A huge degree. I definitely drink more now than I did at university. Media parties are such a perk of the job and help break down formal barriers, which is great. Manning Gottlieb OMD is an extremely sociable agency, everyone is nice and friendly, and there is always someone having a drink after work on a Friday. We also have a social club that you pay into monthly and this is matched by the company. Past events have included a trip to the races and an expedition on the "floating boater", a private hire canal boat, both of which were a lot of fun. Now I'm just looking forward to our Halloween party.

ANDREW MARSH - planner, MediaCom

- What attracted you to a job at a media agency?

Having completed a journalism degree, I knew that I wanted to work in the media, but it was a case of deciding which part in particular I should focus on. I am interested in communication, and from reading more into what an agency does, I was really sold on becoming a planner. I'd been on varying work experience placements during my time at university and I felt this role would let me work across different media, which I was keen to do.

- How aware were you of what a media agency did before you joined?

To be honest, I was completely oblivious. In fact, it was my friend who pointed out the job to me as he thought I'd be well-suited to it, and I'm very grateful that he did. That meant a lot of research had to be done before my interview to make sure I knew what the role was all about. It turned out the more I read, the more I realised my friend was right and that I did really want to work here.

- Has the reality of the job lived up to the expectations?

Going into your first job, I don't think you have that many expectations. All you really want is to get on with the people you work with, be given some responsibilities and enjoy yourself. I can absolutely say that I've managed to achieve those three things, so I've got no complaints.

- What has most surprised you about the job?

It's probably the wide-ranging backgrounds that the people who work here have. I'd expected the majority of people to have degrees in advertising or media but that's not the case at all; I know people who did subjects ranging from graphic design to economics. I think that just goes to show there are a lot of transferable skills that are beneficial to working at a media agency.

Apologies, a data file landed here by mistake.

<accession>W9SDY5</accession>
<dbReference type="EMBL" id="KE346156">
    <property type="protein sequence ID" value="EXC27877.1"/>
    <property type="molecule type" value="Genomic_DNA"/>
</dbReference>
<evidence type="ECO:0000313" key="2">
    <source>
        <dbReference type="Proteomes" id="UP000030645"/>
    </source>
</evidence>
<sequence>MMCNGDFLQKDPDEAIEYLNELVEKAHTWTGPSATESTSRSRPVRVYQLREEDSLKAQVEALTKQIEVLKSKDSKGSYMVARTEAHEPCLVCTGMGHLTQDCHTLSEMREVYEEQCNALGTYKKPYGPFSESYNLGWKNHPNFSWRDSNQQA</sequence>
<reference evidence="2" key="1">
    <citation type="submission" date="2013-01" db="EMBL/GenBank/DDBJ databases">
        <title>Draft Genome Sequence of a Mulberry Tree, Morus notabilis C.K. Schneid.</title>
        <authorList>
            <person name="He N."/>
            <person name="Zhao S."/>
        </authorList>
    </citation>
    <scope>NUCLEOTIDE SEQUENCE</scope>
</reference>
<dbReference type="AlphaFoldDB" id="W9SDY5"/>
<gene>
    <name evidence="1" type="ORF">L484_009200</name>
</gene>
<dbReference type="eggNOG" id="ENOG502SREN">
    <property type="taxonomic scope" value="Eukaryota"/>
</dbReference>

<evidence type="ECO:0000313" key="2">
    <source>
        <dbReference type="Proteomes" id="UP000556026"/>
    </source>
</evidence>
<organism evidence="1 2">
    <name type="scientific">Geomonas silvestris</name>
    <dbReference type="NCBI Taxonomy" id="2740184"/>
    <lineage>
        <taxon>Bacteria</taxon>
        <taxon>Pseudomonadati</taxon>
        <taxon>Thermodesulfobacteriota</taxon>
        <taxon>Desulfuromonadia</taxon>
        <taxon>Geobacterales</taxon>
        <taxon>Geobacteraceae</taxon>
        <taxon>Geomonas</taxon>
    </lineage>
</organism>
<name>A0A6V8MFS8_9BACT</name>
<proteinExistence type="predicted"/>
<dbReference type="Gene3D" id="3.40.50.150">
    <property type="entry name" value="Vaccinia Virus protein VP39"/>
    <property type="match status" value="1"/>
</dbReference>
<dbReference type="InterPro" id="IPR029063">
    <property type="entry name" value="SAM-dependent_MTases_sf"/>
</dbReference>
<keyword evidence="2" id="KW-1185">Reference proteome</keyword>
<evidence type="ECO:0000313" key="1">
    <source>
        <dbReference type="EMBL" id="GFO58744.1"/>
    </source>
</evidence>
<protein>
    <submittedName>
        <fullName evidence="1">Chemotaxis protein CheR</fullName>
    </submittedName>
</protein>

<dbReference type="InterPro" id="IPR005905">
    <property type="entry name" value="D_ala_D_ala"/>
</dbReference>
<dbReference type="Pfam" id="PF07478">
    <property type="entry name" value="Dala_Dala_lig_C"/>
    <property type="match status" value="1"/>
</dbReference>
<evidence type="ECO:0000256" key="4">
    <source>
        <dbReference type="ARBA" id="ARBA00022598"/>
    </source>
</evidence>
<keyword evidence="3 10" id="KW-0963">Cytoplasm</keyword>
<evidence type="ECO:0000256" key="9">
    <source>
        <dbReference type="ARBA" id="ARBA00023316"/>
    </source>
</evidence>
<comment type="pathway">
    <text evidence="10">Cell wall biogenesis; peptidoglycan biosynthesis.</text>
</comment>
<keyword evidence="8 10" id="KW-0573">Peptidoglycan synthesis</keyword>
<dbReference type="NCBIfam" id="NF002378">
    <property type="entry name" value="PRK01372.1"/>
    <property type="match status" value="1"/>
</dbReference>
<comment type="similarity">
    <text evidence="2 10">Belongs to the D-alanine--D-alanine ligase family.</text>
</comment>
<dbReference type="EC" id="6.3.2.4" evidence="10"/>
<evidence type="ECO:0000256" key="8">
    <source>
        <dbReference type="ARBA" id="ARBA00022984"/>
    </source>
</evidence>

- What training have you been given and have you worked in different teams at the agency?

Coming in as a graduate, there's a lot of training that goes on. As a group, we've been taught how to use the research programmes and to understand how all the different departments within MediaCom can be used to help us as planners. And then there is communications training too, among other things, so it really is an all-round experience. I only work on one client, but there are initiatives such as Real World Pitching, where everyone in the agency comes together to work in small teams on a brief. It's a good way to get to know people you normally wouldn't speak to and approach a task for a different client.

- To what degree does media offer a lively social environment?

It definitely does. Although, in saying that, it's not one that is forced upon you. Media is quite a young industry and, when I joined, a few others started at the same time. All being in the same boat gave us the perfect opportunity to get to know each other. Plus, there's the MediaCom Social Club to which people give a small amount of money each month, resulting in three events being put on throughout the year. The last one was a pirate-themed party on the Thames, which went down very well.

This article was first published on campaignlive.co.uk